On Such a Full Sea was published in January, so we are a bit behind here. Truth be told, we did not receive a copy for review, nor did we assign the book to a reviewer. I mention this because it’s such a great example of two of the strengths of presenting book reviews in a blog format. One, we have a group of savvy reviewers behind us–AB4T is hardly just Mark and me talking about the books we’ve read. Two, the blog format allows us the flexibility to include a book we might have missed, at the last minute. Diane read On Such a Full Sea for her own pleasure, recognized its potential and recommended it for the blog. I love having smart librarians watching our backs!
Much like Never Let Me Go by Kazuo Ishiguro, On Such a Full Sea is a genre book by a writer known for the literary. You have probably heard of The Surrendered, Chang-Rae Lee’s last novel, a Pulitzer Prize finalist, which one of my English teacher colleagues named his favorite novel of 2010 but stopped short of recommending for the school library. Too dark. Too sad. How fortunate that we can now comfortably share the work of this extraordinary author with our readers.
Ron Charles of the Washington Post compares it to 1984, The Handmaid’s Tale and Fahrenheit 451, classics that reflect our society back at us in a guise that illuminates its faults in new ways.
Maureen Corrigan doesn’t show quite as much enthusiasm in her NPR review. She goes straight to a comparison with the most popular YA dystopian series, and declares Katniss much better company than Fan!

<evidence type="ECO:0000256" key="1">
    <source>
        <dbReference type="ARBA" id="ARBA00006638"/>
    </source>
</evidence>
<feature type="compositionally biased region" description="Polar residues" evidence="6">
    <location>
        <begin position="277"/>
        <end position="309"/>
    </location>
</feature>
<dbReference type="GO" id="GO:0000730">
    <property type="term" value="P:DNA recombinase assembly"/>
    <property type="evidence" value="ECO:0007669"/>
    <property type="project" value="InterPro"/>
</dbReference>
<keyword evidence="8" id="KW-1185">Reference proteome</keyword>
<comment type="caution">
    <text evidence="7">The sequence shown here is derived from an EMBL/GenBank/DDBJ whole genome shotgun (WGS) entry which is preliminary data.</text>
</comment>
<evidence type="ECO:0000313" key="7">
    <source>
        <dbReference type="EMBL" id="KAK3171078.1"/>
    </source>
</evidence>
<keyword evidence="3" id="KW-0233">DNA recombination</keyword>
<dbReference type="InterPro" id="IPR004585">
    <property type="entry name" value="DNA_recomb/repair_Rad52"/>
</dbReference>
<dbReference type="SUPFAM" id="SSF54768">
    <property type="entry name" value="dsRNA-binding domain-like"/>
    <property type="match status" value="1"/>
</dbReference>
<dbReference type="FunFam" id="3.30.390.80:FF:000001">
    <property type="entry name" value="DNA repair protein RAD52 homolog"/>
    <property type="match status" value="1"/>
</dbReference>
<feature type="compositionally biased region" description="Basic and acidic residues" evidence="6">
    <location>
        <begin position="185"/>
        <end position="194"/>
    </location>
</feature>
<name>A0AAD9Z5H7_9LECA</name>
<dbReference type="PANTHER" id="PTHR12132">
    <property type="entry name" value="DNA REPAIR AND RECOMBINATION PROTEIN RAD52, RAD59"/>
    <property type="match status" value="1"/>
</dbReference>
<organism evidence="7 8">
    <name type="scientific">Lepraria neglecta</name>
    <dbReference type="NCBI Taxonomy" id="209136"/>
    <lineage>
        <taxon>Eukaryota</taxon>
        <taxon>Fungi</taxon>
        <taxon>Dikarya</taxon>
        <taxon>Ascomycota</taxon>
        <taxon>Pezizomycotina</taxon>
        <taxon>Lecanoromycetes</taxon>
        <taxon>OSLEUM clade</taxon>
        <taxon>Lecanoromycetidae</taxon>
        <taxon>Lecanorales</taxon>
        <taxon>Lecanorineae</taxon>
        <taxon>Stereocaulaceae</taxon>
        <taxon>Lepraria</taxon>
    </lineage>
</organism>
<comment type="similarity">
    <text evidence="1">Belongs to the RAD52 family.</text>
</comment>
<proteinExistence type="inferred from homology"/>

LEE, Chang-rae. On Such a Full Sea. 368p. Riverhead. Jan. 2014. Tr $27.95. ISBN 9781594486104.
Sixteen-year-old Fan lives in harmony with the close-knit residents of B-More, a labor enclave that produces fish for wealthy consumers. She cares for the fish in her large tank with elegance, capable of staying underwater for seemingly impossible lengths of time, sensitive to the tiniest changes in their environment. She is in love with Reg, a tall boy who tends vegetables near her tank. Their love story is woven into the fabric of B-More as if it were shared by all—until the day that Reg disappears. This is when Fan becomes the heroine of B-More, the adventurer whose story is known and told again and again, by leaving their cloistered world and venturing into the unknown chaos beyond. No one has ever walked out before. But she must find Reg, for she is pregnant with his child. Her long journey is told by the collective residents of B-More in an eerily omniscient voice. Their love and admiration for Fan gives the tale a resonance of legend, how she walked away from their predictable world and experienced the unknown. This unusual narrative voice, paired with an absence of quotation marks, may challenge some readers, but Lee’s gorgeous writing continually pulls them forward, eager to join in Fan’s great adventure. The dystopian setting, an America many years into the future, populated with colonists who have long forgotten their Chinese ancestry, works well to grant Fan access to all the possible fates of a wanderer. Recommend this to teens who appreciate literary, nuanced work such as that of Cormac McCarthy or Margaret Atwood.–Diane Colson, Nashville Public Library, TN